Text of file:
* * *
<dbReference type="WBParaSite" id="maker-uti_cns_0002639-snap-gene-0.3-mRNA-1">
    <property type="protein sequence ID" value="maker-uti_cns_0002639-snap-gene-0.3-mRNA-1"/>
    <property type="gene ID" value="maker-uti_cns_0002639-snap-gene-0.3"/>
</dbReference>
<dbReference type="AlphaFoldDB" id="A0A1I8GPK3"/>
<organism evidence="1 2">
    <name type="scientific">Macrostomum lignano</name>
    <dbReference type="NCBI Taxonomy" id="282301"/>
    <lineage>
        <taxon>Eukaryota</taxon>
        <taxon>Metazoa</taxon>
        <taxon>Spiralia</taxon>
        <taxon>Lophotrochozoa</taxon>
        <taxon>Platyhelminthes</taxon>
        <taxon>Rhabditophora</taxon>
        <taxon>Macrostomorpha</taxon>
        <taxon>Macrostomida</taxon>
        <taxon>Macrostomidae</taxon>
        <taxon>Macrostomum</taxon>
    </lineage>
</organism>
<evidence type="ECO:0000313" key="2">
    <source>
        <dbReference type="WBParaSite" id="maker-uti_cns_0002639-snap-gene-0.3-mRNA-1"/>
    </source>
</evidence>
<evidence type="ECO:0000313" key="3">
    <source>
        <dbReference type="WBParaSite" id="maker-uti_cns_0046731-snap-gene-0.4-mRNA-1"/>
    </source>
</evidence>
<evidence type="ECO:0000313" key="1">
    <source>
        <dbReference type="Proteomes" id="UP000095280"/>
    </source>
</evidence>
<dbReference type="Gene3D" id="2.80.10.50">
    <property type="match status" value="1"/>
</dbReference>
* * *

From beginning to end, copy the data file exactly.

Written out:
<dbReference type="WBParaSite" id="maker-uti_cns_0002639-snap-gene-0.3-mRNA-1">
    <property type="protein sequence ID" value="maker-uti_cns_0002639-snap-gene-0.3-mRNA-1"/>
    <property type="gene ID" value="maker-uti_cns_0002639-snap-gene-0.3"/>
</dbReference>
<dbReference type="AlphaFoldDB" id="A0A1I8GPK3"/>
<organism evidence="1 2">
    <name type="scientific">Macrostomum lignano</name>
    <dbReference type="NCBI Taxonomy" id="282301"/>
    <lineage>
        <taxon>Eukaryota</taxon>
        <taxon>Metazoa</taxon>
        <taxon>Spiralia</taxon>
        <taxon>Lophotrochozoa</taxon>
        <taxon>Platyhelminthes</taxon>
        <taxon>Rhabditophora</taxon>
        <taxon>Macrostomorpha</taxon>
        <taxon>Macrostomida</taxon>
        <taxon>Macrostomidae</taxon>
        <taxon>Macrostomum</taxon>
    </lineage>
</organism>
<evidence type="ECO:0000313" key="2">
    <source>
        <dbReference type="WBParaSite" id="maker-uti_cns_0002639-snap-gene-0.3-mRNA-1"/>
    </source>
</evidence>
<evidence type="ECO:0000313" key="3">
    <source>
        <dbReference type="WBParaSite" id="maker-uti_cns_0046731-snap-gene-0.4-mRNA-1"/>
    </source>
</evidence>
<evidence type="ECO:0000313" key="1">
    <source>
        <dbReference type="Proteomes" id="UP000095280"/>
    </source>
</evidence>
<dbReference type="Gene3D" id="2.80.10.50">
    <property type="match status" value="1"/>
</dbReference>